I came across an article by Beat Souders recently on why forgiveness is important , which I think you may find interesting also. Especially interesting is Kristin Neff’s article Here concerning a recent study which underlines the importance of forgiveness  that I think you will also find useful. And, here Rick Hanson offers some tips based on the importance of forgiveness.

Forgiveness is a big topic, and something that, as human social beings we often wrestle with. It isn’t easy to forgive when we are feeling hurt, upset, angry, unloved- all feelings that are valid and important, to be recognised as a first step towards reconnecting when there is a disconnect -especially with those we love.

I have been studying forgiveness for a long while now, as part of the mindful self-compassion practice I follow and teach. A few thoughts came to mind recently as I was preparing for my first day retreat devoted to this important topic.

After giving much thought to this, I have found there are steps we can take to make things easier, moving forward, and Kristin Neff’s definition of mindful self-compassion is a helpful starting point:

“Self-kindness v self- judgement

Common Humanity v Isolation

Mindfulness v over-identification”

I have shaped these steps into five steps through mindful self-compassion

 

Step one

Recognise and acknowledge the feelings you have and label them – this is mindful, rather than feeding into an endless narrative loop of who said what, what went wrong, justification of our position, replaying events over and over, ruminating and worrying relentlessly about what comes next. If we continue to feed into this loop and do not recognise, validate, and address the feelings we have, we risk experiencing deep and lasting physical  and emotional pain.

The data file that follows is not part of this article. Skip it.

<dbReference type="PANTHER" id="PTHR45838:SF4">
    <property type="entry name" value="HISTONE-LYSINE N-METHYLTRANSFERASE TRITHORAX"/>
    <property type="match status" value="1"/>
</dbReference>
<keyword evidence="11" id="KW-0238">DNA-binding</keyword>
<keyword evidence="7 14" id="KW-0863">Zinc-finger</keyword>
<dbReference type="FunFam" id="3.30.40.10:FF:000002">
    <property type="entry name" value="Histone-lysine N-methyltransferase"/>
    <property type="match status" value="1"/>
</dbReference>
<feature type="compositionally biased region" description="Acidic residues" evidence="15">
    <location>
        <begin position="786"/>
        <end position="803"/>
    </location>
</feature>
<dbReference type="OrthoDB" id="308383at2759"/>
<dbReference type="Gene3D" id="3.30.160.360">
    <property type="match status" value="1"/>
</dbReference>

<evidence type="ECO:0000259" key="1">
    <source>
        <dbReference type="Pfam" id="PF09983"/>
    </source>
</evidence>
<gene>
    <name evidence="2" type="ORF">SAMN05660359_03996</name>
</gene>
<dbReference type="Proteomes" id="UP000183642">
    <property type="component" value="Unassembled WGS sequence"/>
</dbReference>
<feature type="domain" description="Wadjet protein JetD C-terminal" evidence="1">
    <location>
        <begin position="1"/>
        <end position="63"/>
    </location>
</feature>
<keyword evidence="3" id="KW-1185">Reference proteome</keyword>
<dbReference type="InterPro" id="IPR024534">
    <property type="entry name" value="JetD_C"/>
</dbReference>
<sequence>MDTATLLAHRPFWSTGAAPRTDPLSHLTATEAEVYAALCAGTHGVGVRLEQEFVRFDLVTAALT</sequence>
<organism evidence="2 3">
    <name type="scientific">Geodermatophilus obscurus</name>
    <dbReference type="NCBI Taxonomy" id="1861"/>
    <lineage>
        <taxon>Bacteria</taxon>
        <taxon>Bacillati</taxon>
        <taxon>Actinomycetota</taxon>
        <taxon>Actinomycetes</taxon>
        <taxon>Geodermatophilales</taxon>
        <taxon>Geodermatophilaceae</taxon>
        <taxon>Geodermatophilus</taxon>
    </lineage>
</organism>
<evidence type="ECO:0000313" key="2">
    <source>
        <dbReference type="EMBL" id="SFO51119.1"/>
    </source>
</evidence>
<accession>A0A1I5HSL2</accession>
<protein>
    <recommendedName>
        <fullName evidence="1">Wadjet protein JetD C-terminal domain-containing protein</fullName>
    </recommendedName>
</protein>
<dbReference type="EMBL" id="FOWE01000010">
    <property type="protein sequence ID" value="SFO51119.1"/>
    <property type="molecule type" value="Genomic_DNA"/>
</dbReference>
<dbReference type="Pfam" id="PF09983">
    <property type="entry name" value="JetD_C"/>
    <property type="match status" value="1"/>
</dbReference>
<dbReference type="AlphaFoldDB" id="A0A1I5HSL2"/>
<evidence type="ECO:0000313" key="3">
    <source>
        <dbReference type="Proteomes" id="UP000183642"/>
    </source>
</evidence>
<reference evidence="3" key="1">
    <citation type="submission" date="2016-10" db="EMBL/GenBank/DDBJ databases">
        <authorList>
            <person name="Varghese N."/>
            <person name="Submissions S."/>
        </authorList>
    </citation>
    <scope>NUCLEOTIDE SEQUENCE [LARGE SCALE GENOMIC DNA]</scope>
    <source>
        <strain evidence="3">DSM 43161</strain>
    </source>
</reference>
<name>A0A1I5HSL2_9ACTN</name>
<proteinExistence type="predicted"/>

If once you have labelled the strong emotion, you focus on the emotion you feel in the moment. Rather than the story you replay and add to, you are more able to bring it under control and free yourself from the ‘eternal loop’. This, in time, and with practice, enables you to live fully and more peacefully in the present moment. As the saying goes “when you name it you tame it”. In the mindful self-compassion programme we have a meditation practice which is helpful and it’s called “labelling emotions” – you can listen and download this meditation and others for free from Chris Germer, Kristin Neff- the founders of the mindful self- compassion programme, and the Centre for Mindful self-compassion   here, here, and here

Step Two

Meet yourself with compassion –once you have ‘named’ the strongest emotion and paid attention to it – see where you can feel it in your body. Emotions tend to linger in the body whereas thoughts are more fleeting. ‘Soften soothe and allow’ is a good meditation to work with and can help you tolerate the difficult emotion rather than feeding it and allowing it to grow out of proportion.

Step Three

Find some positive memories that you share with the person you are wanting to ‘forgive’ – that includes yourself for your part in the disconnect.